The second objective was to evaluate a possible relation of TAMRA-positive cells to one of the three types of bone marrow stem cells of a MM patient, namely CD34 hematopoietic progenitors, clonotypic B cells (regardless of their relationship to either MM or EBV-transformed B-cells), and mesenchymal stem cells (MSCs).

Materials and methods

Cell line

The cell line analyzed in this study was the same as that previously reported [7].

Pathomorphology of tissues and organs

Organs fragments were fixed in 4% formaldehyde, dehydrated in graded series of alcohols, cleared in xylol, and embedded in paraffin. Five micrometer paraffin sections were stained with hematoxylin and eosin. An AxioImager ZI microscope (Zeiss) was used for analysis.

DNA isolation from xenografts and cells in vitro

To obtain a solid xenograft, 106 of cells were engrafted subcutaneously into the scapula area of NOD/SCID mice. The procedures were carried out in the SPF Animal Facility, Institute of Cytology and Genetics SB RAS. All experiments with mice were approved by the Inner-institute Bioethics Committee (Institute of Cytology and Genetics SB RAS) and carried out in accordance with Guide for the Care and Use of Laboratory Animals. A piece of xenograft tissue was dispersed into individual cells using a homogenizer. A cell suspension was washed several times with αMEM medium (Gibco), passed through a 70 μm cell strainer (BD Bioscience). Cells were precipitated by centrifugation at 400g for 5 min and resuspended in PBS supplemented with 50 mM EDTA and 0.1% SDS. In the case of cell culture, cells were pelleted by centrifugation, and the same buffer (PBS/50 mM EDTA/0.1% SDS) was added to the cell pellet. Then, in both cases, the resulting lysate was supplemented with 200 μg/mL of proteinase K (Fermentas, Life Sciences) and incubated at 58 °C for 30 min. After proteinase treatment, the extraction with an equal volume of phenol/chloroform was performed; DNA was precipitated, and dissolved in mQ H2O. The DNA concentration was measured using a Qubit 2.0 fluorometer (Invitrogen).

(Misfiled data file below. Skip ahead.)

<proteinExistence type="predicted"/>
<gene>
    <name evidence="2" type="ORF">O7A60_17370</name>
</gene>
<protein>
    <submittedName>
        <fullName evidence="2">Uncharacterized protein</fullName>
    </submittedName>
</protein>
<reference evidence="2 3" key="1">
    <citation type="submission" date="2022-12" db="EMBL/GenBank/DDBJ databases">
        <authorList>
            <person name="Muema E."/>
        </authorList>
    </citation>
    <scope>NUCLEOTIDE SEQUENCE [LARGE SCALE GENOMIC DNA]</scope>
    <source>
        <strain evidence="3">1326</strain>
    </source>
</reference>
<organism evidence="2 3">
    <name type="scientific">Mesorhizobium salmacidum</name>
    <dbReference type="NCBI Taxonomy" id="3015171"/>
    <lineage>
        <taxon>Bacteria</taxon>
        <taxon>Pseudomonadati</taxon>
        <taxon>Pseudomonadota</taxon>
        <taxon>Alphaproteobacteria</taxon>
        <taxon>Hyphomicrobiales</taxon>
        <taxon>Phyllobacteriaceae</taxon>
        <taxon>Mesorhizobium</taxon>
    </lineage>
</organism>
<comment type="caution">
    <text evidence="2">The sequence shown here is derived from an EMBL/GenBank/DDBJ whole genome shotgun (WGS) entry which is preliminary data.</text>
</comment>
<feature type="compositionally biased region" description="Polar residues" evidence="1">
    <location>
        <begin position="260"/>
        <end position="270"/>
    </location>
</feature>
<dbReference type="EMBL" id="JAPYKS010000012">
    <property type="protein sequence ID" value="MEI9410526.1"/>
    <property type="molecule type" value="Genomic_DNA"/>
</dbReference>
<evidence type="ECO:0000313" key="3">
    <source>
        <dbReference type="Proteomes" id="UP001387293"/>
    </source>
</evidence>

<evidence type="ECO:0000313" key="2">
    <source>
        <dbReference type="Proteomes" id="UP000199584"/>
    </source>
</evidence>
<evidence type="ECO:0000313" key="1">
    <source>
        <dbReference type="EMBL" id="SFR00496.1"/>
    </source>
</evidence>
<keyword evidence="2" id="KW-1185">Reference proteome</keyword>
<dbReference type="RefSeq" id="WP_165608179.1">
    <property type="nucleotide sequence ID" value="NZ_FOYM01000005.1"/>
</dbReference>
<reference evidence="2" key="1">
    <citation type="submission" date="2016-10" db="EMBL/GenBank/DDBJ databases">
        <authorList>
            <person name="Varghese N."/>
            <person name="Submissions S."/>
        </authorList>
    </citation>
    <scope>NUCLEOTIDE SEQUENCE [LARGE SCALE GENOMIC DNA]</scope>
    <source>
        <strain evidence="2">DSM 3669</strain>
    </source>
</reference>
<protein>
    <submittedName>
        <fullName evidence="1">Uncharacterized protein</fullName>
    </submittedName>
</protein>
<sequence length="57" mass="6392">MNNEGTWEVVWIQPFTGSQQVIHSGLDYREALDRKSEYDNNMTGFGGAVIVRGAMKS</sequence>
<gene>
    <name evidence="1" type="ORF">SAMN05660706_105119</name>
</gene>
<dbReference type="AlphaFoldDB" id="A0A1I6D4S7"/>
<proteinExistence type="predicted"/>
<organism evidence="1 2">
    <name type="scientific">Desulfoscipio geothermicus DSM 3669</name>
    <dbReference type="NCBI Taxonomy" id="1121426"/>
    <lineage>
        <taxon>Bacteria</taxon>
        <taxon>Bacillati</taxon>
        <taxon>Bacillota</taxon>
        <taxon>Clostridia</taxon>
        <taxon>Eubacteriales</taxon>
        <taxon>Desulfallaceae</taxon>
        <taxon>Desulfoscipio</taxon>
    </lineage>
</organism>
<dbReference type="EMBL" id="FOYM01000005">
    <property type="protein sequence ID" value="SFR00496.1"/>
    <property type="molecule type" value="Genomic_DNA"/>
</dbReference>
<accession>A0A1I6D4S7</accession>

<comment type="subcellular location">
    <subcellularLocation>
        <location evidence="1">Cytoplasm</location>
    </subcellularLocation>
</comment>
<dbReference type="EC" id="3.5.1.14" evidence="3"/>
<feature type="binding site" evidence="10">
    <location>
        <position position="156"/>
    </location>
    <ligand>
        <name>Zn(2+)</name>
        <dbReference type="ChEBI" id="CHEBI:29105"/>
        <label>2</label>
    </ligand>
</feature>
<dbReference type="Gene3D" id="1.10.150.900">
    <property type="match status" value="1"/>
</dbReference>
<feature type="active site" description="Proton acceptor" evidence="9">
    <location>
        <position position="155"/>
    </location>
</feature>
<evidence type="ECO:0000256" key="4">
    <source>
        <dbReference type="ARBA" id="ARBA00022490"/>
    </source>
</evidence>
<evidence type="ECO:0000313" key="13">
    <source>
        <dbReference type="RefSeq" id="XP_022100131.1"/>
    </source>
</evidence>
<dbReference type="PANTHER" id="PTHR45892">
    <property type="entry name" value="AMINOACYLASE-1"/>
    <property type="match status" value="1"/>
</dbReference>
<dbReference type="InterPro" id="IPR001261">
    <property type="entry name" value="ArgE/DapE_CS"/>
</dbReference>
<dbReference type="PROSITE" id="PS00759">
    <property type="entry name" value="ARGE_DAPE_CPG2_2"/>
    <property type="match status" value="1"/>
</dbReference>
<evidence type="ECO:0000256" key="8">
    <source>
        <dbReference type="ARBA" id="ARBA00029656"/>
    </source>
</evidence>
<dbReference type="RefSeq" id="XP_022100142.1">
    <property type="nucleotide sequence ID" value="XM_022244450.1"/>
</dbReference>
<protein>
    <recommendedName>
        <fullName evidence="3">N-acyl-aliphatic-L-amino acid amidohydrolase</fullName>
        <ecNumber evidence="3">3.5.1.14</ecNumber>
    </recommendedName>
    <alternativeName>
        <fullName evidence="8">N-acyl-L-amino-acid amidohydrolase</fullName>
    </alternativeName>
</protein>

Sequencing of VDJ locus from DNA isolated from the xenograft and initial culture

The DNA isolated from xenograft samples and cells in vitro was amplified in a standard PCR using the following primers [15, 16]:
JH:: 

5′-ACCTG-AGGAG-ACGGT-GACCA-GGGT-3′

FR1c:: 

5′-AGGTG-CAGCT-GSWGS-AGTCD-GG-3′

Fr3c:: 

5′-GACAC-GGCCG-TGTAT-TACTC-3′

FR2b:: 

5′-GTCCT-GCAGG-CCCCC-GGAAA-AAGTC-TGGAG-TGG-3′

The resulting 500 bp fragment was purified from agarose (DNA cleaning kit, Medigen) and cloned into the pBlueScript plasmid at the EcoRV restriction site. The resulting vector was transformed into electrocompetent cells XL Blue MRF’, and the cells were seeded on agar supplemented with X-Gal (20 μg/mL), IPTG (1 mM), and Amp (25 μg/mL). The plasmid DNA was isolated from ~ 30 white colonies, and the insert was sequenced on an ABI3130xl 16-capillary automatic DNA sequencer in accordance to Applied Biosystems protocols at the Interinstitutional DNA Sequencing Center of the Siberian Branch of the Russian Academy of Sciences. Big Dye 3.1 (Applied Biosystems, USA) was used as a dye. Sequences were analyzed using the Vector NTI software.